Benefits For The Fans

Fans, often regarded as the most important members of the team, the 12th player! Equally, the health benefits of being a fan are as impressive as playing. Football supporters are associated with being passionate, emotional, and dedicated. Football can unite people. Irrespective of age, colour, religion or ethnicity, fans come together to cheer their team. Friendships and relationships can and do form through the love of football!

It is estimated that more than half of the World’s population consider themselves associated football (soccer) fans. They engage, and get a sense of belonging. Football is a diversion from real life and an outlet to release their emotions. They enjoy the highs and lows of football as though they were playing the match themselves! Therefore, fans also experience the same release of endorphins as players, with the same mental health benefits.

Financial Impact

Finally, there is the financial impact football has on the world economies. In Britain alone, a study of the 2017-2018 season, saw Premier League clubs contribute nearly £8 billion to the UK economy. It is responsible for employing over 100k people and paid £3.3 billion in tax. This does not include employment and financial benefits from the lower league clubs! Compared to the end of the last century, the premier league’s contribution to the economy has increased by 800%! The knock-on effects of football on the economy, particularly during special events like the World Cup, is huge! In 2018, the BBC reported that the UK economy benefitted from a £1 billion boost from feel good factor sales! The positive impact on employment and the UK economy is therefore another reason why we should love the beautiful game!

We hope you have found this blog informative! Remember, at Sweet and Nostalgic we have a plethora of gifts available. If you want to celebrate your love of football, or you are looking for a perfect gift for a football fan, we can help. Check out our website for more details.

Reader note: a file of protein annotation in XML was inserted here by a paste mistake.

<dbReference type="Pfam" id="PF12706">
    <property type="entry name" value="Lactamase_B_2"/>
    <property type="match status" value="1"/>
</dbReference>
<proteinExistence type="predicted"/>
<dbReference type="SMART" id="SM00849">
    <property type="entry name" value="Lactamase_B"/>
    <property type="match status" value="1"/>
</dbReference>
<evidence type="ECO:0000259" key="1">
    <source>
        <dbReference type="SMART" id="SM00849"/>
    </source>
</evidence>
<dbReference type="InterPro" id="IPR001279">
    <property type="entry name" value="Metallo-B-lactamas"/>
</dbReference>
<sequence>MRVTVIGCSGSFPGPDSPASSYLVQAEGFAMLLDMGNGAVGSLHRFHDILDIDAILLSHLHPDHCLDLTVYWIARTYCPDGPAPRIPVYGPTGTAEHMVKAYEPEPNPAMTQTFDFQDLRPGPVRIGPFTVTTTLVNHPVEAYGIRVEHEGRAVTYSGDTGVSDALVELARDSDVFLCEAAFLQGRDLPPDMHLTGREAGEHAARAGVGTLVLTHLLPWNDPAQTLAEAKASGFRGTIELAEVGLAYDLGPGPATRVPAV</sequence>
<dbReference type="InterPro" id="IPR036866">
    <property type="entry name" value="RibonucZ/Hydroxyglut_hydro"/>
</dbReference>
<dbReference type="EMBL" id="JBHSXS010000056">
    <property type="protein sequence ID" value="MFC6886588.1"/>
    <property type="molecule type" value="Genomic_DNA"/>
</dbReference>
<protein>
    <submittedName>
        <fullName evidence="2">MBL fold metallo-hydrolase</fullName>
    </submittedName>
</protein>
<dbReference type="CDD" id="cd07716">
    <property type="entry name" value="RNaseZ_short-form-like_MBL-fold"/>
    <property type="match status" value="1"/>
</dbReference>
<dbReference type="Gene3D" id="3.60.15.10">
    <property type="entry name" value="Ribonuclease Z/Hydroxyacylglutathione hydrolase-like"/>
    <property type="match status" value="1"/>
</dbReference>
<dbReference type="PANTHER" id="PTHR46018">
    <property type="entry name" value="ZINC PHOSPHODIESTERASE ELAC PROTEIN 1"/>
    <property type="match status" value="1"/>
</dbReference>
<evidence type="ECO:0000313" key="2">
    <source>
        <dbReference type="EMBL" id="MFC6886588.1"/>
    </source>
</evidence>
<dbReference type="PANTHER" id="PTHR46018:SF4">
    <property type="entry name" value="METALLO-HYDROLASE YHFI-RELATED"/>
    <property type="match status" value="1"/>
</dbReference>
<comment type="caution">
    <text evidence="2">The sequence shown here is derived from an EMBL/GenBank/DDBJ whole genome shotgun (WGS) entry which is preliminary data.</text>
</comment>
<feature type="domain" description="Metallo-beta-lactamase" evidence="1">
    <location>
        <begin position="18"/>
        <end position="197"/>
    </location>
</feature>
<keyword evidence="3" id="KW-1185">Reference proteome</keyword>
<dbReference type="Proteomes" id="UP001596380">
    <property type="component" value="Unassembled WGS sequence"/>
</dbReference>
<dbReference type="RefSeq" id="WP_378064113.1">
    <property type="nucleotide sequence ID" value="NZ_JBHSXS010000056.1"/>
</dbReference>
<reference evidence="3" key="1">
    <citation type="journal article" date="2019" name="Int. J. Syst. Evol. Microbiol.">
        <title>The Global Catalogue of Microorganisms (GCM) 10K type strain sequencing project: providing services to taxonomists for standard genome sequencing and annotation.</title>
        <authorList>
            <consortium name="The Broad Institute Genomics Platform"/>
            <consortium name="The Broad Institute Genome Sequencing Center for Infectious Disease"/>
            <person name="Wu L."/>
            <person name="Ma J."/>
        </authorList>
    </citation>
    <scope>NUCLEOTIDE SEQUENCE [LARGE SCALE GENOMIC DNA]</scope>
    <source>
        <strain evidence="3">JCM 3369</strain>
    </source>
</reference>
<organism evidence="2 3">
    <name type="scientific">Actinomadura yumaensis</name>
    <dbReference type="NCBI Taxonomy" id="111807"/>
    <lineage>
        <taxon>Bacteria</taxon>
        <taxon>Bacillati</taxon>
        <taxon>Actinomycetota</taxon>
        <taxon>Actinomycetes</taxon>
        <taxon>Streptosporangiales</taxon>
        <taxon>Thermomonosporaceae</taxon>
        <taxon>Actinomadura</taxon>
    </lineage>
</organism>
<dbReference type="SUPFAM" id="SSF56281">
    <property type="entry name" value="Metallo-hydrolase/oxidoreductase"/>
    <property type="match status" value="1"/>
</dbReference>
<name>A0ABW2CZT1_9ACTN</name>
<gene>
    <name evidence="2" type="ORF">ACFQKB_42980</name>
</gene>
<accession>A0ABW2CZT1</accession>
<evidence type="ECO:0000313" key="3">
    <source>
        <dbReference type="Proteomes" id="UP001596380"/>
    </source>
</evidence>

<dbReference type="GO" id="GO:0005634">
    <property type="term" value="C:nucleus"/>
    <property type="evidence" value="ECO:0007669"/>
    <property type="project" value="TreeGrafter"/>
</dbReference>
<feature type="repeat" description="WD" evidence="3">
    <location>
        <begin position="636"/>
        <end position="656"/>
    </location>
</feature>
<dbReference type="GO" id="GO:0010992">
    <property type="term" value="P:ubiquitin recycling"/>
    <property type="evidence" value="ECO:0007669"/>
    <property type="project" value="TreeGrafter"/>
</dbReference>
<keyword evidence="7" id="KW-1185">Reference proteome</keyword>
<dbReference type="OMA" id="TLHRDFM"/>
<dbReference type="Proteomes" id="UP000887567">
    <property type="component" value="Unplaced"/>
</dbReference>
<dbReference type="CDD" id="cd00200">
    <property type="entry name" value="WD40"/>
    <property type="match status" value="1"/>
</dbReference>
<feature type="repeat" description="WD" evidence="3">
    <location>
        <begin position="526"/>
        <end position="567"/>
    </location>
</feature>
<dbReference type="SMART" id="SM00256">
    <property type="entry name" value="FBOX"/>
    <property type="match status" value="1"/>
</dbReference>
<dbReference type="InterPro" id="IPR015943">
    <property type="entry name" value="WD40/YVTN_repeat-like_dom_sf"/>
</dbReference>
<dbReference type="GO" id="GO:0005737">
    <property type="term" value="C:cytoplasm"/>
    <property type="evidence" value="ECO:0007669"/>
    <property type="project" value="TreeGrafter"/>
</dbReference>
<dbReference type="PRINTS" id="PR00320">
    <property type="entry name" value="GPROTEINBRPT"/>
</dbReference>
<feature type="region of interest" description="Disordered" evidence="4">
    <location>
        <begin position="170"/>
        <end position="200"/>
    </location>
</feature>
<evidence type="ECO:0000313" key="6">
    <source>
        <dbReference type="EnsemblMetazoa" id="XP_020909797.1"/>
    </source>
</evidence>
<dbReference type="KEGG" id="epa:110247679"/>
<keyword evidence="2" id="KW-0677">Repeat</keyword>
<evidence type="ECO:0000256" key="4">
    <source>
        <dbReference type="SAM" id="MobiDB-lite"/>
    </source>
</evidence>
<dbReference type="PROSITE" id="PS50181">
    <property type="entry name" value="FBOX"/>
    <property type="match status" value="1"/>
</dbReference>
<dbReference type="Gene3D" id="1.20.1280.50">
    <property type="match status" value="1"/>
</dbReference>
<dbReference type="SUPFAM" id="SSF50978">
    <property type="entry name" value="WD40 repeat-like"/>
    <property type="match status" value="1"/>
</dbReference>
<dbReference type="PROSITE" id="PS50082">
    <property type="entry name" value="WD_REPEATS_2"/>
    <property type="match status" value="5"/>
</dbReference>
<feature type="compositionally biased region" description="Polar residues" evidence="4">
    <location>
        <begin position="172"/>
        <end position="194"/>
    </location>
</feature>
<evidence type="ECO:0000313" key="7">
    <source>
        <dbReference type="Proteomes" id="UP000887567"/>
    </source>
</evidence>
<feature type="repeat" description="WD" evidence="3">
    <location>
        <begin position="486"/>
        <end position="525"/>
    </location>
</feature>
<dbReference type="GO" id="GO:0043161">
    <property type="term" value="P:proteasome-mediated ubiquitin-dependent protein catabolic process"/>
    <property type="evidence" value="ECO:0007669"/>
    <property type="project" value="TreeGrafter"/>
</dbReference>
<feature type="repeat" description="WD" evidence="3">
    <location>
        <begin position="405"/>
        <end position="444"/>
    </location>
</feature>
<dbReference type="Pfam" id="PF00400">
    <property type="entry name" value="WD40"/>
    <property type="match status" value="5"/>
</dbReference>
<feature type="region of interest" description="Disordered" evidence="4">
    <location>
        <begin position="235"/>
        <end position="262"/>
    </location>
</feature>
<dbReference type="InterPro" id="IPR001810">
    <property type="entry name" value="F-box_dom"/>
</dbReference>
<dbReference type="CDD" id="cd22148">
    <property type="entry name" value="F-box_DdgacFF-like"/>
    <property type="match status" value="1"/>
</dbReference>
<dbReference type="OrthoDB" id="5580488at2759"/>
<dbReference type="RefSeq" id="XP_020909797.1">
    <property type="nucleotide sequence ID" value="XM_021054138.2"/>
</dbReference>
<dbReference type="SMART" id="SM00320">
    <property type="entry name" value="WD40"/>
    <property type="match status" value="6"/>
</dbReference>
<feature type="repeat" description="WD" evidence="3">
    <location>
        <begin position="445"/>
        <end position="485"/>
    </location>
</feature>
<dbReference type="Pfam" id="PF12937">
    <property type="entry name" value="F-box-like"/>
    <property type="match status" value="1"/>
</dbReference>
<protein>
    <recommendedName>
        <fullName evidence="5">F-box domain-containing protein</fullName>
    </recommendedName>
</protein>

How To Create A Bar At Home

How To Create A Bar At Home?

There is a growing trend for home bars. Making a pub in your basement, living area, a converted garage, or a summerhouse, is the ideal way to entertain family and friends. Whether you use it for parties, to watch the sport, play cards or just to escape the rigmarole of life, it is important your bar feels authentic! This blog is intended to give ideas and guidance on how to create a bar at home!

Location, Location, Location

The first thing you need to decide, is where to build your bar/pub. Do you have a spare room that is never used? Perhaps you are going to convert your garage? Do you have a summerhouse that is crying out to be utilised? Maybe you are just looking to add a small bar to a lounge or dining room? The good news, there are designs and ideas to suit each of these locations! Big or small, you can create a pub/ bar in your home! Look at Houzz, there is an eclectic mix of designs here.


In order to create a bar at home does not have to mean you blow the budget! There are many bars available online. These come in all shapes and sizes. If you do not have a lot of space, you could just create a retro drinks trolley, probably the cheapest option! Wayfair offer bars from under £100, whilst specialist home bar companies have designs starting from £350. You could, of course, create your own bar. The Family Handy Man, has great, detailed instructions on how to build a fantastic bar. He provides instructions that include the anatomy of a bar, what materials you require and what you need to consider when creating your bar. There is another highly informative guide by the Instructables Workshop, 10 easy steps to building a bar. You could also use recycled material, like pallets, to create a bar, economical and great for the environment!



Giving your home bar/pub a theme will really help you create a professional, fun space for everyone to enjoy. Choose a theme and stick to it, your family and friends will be impressed by the finished results!